Indiana is a no-fault divorce state, which means that, unlike in prior decades, divorcing couples are no longer required to provide evidence of wrongdoing in order to dissolve a marriage. Instead, divorcing couples need only agree that their marriage is irretrievably broken. While this change from a fault-based approach has reduced the level of conflict and contention during divorce proceedings, dissolving a marriage remains a complex process, as the parties must still contend with a host of complicated legal issues, such as the division of marital property.
Although no longer required to prove fault in order to obtain a divorce, Indiana couples who wish to dissolve their marriages must resolve a number of other legal matters, the most complicated of which is often property division. In Indiana, all of a couple’s marital property must be divided equitably upon divorce. Generally, courts presume that an equal division of assets is the fairest solution for both parties and only deviate from this standard when there is evidence that a 50/50 split would not be reasonable or just. In these cases, courts assess a number of factors when determining what would qualify as a fair division, including both parties’ incomes and earning ability.
It is important to remember that Indiana’s equitable division rules only apply to marital property or assets that were acquired by either spouse during the marriage (with the exception of an inheritance). Separate property, or assets that were purchased or received before the marriage took place, on the other hand, will remain in the possession of the original owner unless one of the parties can prove that the separate property has become so commingled with marital property as to become indistinguishable.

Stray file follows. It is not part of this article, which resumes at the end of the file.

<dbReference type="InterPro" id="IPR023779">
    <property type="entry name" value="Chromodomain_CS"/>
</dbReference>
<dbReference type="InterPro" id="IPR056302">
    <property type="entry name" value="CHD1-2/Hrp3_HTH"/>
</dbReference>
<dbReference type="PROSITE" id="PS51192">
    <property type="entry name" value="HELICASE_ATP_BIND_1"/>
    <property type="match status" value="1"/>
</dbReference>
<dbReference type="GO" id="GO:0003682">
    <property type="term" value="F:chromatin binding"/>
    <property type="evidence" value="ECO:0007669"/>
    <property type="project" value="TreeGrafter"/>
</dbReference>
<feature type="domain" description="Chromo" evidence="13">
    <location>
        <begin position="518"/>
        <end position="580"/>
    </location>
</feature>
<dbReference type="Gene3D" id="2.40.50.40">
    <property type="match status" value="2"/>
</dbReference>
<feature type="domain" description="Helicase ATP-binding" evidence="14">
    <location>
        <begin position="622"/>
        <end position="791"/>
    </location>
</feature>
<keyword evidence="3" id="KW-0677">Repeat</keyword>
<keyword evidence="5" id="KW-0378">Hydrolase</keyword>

Couples who have children and later decide to get divorced are usually encouraged to come up with a parenting plan on their own in an out-of-court setting. To be valid, these agreements must include a division of parenting time or the time that a parent is able to physically be with his or her child, and an explanation of how responsibility for parental decision-making will be shared.
Generally, courts presume that encouraging frequent contact with both parents and allowing both parties to have an equal say in important parenting decisions is in a child’s best interests. If, however, there is evidence to the contrary, a court could impose a different arrangement, but will only do so after assessing a variety of factors, including the child’s adjustment to his or her school and home and whether the parents have showed a willingness to foster a relationship between the child and the other parent.
In addition to property division, all divorcing couples must determine whether one party will be required to pay spousal maintenance to the other. In the event that a premarital agreement does not account for these payments and a couple cannot come to an agreement, the court can step in and make a decision on the parties’ behalf. When determining the amount, form, and duration of these payments, a court will look at the parties’ incomes and assets, both parties’ earning abilities, and the length of the marriage.
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